Kyle On: DeVanity
DeVanity, the smash-hit web soap opera, now in it’s fourth season, is the brainchild of creator, writer and cast member, Michael Caruso. Because of his love of the soap genre and passion for storytelling, he has created a sudsy, thrilling, all-too-exciting to watch series where debauchery, revenge, and betrayal run rampant. Kyle sat down with Michael and Katie Apicella, who plays Dr. Portia Muller on the show, to talk about acting, writing, the show’s success, and why they would never betray each other in real life. [Disclaimer: they’re a lot nicer than their characters.]
Michael, what’s your background?
MC – I have a BFA in Drama from Syracuse and moved to NYC where I did a lot of off-Broadway, but not a lot of writing. I moved to L.A. 8 years ago and I did what the normal 20-something does; did a horror movie, a few indies, and then the writer’s strike happened and as soon as that ended, the economy went to shit. And my phone stopped ringing for the 1st time in my career and it was really odd. And it was happening to everybody. The whole social dynamic of L.A. changed, in what felt like, a week. I found myself around a lot of angry actors because they weren’t working. And reality TV didn’t help matters. And it got to the point where movie actors were taking guest star roles in television series’, and TV stars were taking smaller parts in series’, so where does the little guy fit in?
There wasn’t room for your up and coming actor anymore. DeVanity was born out of my desire to not want to wait by the phone and be that bitter actor. I wanted to take control of my career.
So then you decided to do everything yourself?
MC – I have no technical experience – I don’t know how a camera works, but the nice thing about living in L.A. is that I happened to be friends with a cinematographer, who was married to someone who wanted to direct, and I have a pool of actors who weren’t working for the same reasons I wasn’t. I had all the ingredients, I just had to put them together in a kitchen and make a cake out of it. That’s how DeVanity was born.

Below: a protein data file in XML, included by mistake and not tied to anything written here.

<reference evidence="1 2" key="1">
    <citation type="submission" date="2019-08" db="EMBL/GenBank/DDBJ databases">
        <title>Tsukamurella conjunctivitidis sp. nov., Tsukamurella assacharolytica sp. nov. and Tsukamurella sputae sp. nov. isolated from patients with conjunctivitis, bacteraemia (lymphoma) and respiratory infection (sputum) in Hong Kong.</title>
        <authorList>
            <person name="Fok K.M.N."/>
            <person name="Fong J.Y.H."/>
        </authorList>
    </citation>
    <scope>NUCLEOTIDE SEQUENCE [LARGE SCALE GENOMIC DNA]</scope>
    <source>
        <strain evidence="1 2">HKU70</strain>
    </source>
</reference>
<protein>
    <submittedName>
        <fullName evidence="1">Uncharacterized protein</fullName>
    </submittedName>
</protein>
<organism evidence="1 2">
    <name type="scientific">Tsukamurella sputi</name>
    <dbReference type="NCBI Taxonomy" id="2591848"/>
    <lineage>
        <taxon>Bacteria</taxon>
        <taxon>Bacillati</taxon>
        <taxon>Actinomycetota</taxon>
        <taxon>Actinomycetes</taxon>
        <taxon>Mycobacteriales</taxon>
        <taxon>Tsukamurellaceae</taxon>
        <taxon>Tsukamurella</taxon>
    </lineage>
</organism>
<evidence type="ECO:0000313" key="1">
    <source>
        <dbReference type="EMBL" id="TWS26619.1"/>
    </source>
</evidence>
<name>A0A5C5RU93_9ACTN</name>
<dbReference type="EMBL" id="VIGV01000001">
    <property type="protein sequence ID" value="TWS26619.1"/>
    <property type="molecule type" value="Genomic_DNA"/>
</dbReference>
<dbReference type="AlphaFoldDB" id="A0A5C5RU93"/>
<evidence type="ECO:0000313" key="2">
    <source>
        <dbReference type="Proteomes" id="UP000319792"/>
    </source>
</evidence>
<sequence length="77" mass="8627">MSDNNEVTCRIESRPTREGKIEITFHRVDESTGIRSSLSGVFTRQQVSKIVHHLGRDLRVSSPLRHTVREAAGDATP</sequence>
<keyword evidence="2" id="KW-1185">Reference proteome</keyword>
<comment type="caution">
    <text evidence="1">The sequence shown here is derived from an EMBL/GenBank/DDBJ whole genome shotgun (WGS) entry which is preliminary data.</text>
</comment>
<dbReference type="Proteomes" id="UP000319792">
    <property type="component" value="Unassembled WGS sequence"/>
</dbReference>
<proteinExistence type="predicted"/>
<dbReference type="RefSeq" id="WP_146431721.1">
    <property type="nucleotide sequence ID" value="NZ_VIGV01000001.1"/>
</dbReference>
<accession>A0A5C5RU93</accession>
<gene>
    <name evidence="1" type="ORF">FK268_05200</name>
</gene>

Do you write all the episodes?
MC – All of them. All by myself. In my experience, I found that writing partnerships never really end on a good note – someone’s taking credit for something else or someone always ends up being pissed and the other because they end up doing more. If I write it and I screw up, it’s all on me. I take full responsibility for every production decision on DeVanity.
Was the soap genre something you always wanted but hadn’t tried yet?
MC – Always. I had never been on a soap. It seemed like a good start because it wasn’t like sci-fi or horror where I had to assemble things I didn’t have access to. And I think it’s a fun genre you can do a lot of stuff with. I wanted to modernize it.
How did you guys come together?
KA – we have a mutual best friend. I had ALWAYS heard about Michael!
MC – [her friend, Lana and I] had gone to college together.
KA – and I heard the stories from the first season of DeVanity, and I was like, ‘this is genius, you’ve gotta get me on this’. Tell him I’ll PA!
MC – and I was like, isn’t she in NY??
KA – it was just so original and sounded like such a fun project. And I had been thinking about moving to LA.
MC – I loved Katie’s demo reel. Katie brought something really exciting to the table. She’s kind of a simmer, simmer, POP kind of girl and I kind of like that because she conveys character very subtlety. And when she explodes it’s a relatable kind of rage. It’s not cartoony and that’s what I love about her. With soaps, people want to go over the top, but if you let the dialogue do the work and say it the way a real person would – like Katie is really great at taking the material and putting an honest spin on it, which I’ve always appreciated.
Did you create Portia for Katie?
MC – I created a character, but hadn’t thought about casting it yet. All of our series regulars are everyday actors and then our guest stars are always celebrities. I think really it’s important to give normal actors opportunities to do good stuff.